Chinese Vice Premier Li Keqiang swept through Hong Kong’s financial district today, with police blocking footbridges between the world’s fifth-biggest stock exchange and the Asian headquarters of JPMorgan Chase & Co. when his cavalcade of more than 18 vehicles passed beneath.
The front-runner to replace Premier Wen Jiabao arrived as a helicopter flew overhead with a banner by Industrial & Commercial Bank of China Ltd. for tomorrow’s 20 billion yuan ($3.1 billion) sale of bonds by China’s Ministry of Finance. While the skyscrapers and fundraising are badges of Hong Kong’s success, Li today toured a public housing estate in a city where a growing wealth gap is stoking discontent.
Chief Executive Donald Tsang has failed to win backing from a majority of the public for more than a year, according to the latest findings in a University of Hong Kong survey tracking his popularity since his appointment in 2005. Fourteen years after Hong Kong’s autonomy was enshrined in law to calm fears for the capitalist enclave, Tsang is increasingly turning to the Communist central government to sustain economic growth.
“Beijing is quite concerned about the economic stability in Hong Kong, as the city may see a rising risk of unrest over poverty,” said Willy Lam, an adjunct professor of history at Chinese University of Hong Kong. “Since the handover, Hong Kong has made no real progress in diversifying its economy, relying heavily on finance and property for growth, sectors that won’t create lots of jobs.”
Li said he would announce policies to support local development at a forum tomorrow on China’s latest economic plan. Central bank Governor Zhou Xiaochuan, Commerce Minister Chen Deming, and China’s top economic planner Zhang Ping will also speak at the meeting, according to a government statement.
“The inclusion of Hong Kong in the 12th five-year plan shows the central government’s care and support,” Li, who is responsible for China’s affordable housing policy, said on his arrival at Chek Lap Kok airport.
While Hong Kong faces challenges, Li told Tsang he had “confidence” in the city’s future.
While Hong Kong’s stock exchange overtook Germany and France during Tsang’s watch to become the world’s fifth-biggest by market capitalization, it was outstripped by China. Hong Kong also lost its place this year as the world’s biggest center for initial public offerings as the flow of multibillion-dollar sales by Chinese state-owned companies dried up. Hong Kong IPOs raised $15 billion this year, while the U.S. had $36 billion worth, according to data compiled by Bloomberg.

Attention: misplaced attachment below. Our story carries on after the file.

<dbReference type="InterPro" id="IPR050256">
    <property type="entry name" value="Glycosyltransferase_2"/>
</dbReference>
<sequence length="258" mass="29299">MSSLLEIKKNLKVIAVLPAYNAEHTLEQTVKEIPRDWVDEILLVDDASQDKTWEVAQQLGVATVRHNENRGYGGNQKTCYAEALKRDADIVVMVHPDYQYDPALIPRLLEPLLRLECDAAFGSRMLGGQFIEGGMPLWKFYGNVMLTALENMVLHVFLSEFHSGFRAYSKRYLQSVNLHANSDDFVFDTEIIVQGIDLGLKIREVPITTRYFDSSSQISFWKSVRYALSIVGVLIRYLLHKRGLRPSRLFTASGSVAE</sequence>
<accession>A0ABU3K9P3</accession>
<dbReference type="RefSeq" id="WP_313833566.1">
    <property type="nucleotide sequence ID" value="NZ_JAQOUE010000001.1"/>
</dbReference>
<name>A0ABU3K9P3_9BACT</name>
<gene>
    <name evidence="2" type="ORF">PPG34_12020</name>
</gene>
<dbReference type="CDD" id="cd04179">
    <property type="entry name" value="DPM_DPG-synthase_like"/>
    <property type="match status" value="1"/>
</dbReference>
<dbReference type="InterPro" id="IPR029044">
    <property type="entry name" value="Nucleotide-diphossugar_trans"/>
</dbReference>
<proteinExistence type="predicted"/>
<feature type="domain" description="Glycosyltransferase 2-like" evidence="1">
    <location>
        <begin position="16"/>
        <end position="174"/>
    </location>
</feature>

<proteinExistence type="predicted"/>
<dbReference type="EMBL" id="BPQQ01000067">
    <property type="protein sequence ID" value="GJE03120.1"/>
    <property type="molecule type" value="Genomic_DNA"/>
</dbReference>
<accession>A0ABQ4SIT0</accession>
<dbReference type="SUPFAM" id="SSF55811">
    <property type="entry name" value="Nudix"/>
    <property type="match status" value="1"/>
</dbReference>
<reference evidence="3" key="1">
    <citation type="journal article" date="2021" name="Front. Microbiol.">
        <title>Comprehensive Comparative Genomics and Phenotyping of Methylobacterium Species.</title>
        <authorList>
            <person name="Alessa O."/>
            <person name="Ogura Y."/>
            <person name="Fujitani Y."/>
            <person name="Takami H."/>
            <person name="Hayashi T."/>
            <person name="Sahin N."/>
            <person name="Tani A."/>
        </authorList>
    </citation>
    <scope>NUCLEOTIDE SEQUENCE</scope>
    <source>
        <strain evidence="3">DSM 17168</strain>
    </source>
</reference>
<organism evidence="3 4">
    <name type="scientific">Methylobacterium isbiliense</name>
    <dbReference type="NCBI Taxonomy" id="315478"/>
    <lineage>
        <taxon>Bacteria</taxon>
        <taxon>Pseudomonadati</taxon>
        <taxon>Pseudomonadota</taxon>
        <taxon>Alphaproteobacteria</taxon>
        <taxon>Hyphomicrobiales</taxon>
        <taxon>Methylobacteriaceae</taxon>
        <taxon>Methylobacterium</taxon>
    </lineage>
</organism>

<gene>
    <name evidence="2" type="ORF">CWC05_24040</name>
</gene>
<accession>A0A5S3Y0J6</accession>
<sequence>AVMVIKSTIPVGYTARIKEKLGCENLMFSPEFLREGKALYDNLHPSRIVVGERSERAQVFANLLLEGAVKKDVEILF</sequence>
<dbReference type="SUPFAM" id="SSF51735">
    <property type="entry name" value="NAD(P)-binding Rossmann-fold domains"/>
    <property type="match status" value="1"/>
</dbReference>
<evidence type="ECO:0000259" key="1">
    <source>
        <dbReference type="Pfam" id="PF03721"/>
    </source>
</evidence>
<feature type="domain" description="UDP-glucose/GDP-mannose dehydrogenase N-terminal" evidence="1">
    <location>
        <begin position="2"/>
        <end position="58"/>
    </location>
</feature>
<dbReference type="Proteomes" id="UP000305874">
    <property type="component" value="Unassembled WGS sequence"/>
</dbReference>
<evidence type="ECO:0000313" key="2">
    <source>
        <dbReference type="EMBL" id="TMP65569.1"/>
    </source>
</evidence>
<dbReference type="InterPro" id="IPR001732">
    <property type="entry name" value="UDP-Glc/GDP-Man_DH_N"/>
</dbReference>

Li’s visit comes a week after the city said its economy shrank for the first time since 2009 as exports grew at a slower pace.
Hong Kong’s export-led economy is sinking into a recession that is likely to last for at least a year on weak global demand, Daiwa Capital Markets economist Kevin Lai said yesterday. The city posted a 0.5 percent contraction in the second quarter from three months earlier.
The Chinese government has pledged to help Hong Kong develop as an offshore yuan center. China’s currency is not now fully convertible, and policy makers are seeking to promote its use in global trade and investment.
Li is due to attend a ceremony marking the Ministry of Finance’s sale of “dim sum bonds” tomorrow, its third and largest issue of yuan-denominated debt in Hong Kong. The ministry will start selling 20 billion yuan ($3.1 billion) of debt tomorrow.
The timing of ICBC’s helicopter ad was a coincidence as it was planned before Li’s trip was confirmed, said Hilda Chow, a spokeswoman for the Hong Kong arm of the world’s biggest bank by market capitalization. The campaign will run for the three days that Li is in Hong Kong.
Tsang’s public-support ratings rebounded last month to 48.3 out of 100, according to the University of Hong Kong’s Public Opinion Programme today. In July, Tsang’s popularity hit a record low of 45.6, it showed.
A 45 grade could signal a “governance crisis,” poll director Robert Chung said. China’s top official on Hong Kong, Wang Guangya, warned the city’s leaders in June that home prices may turn into a “political problem.”
Wen said in March that Hong Kong’s leaders should resolve “deep-rooted conflicts” and raise living standards.
Wages adjusted for inflation in Hong Kong are lower now than they were a decade ago, as incomes failed to keep pace with rising rents, supermarket prices and school costs.
Tsang will finish his term next year, and his replacement will be selected by a group of people appointed by the Chinese government.
Li is one of nine members of the Communist Party’s ruling Politburo Standing Committee and is mentioned by political analysts such as Li Cheng of Washington’s Brookings Institution as being a likely successor to Wen.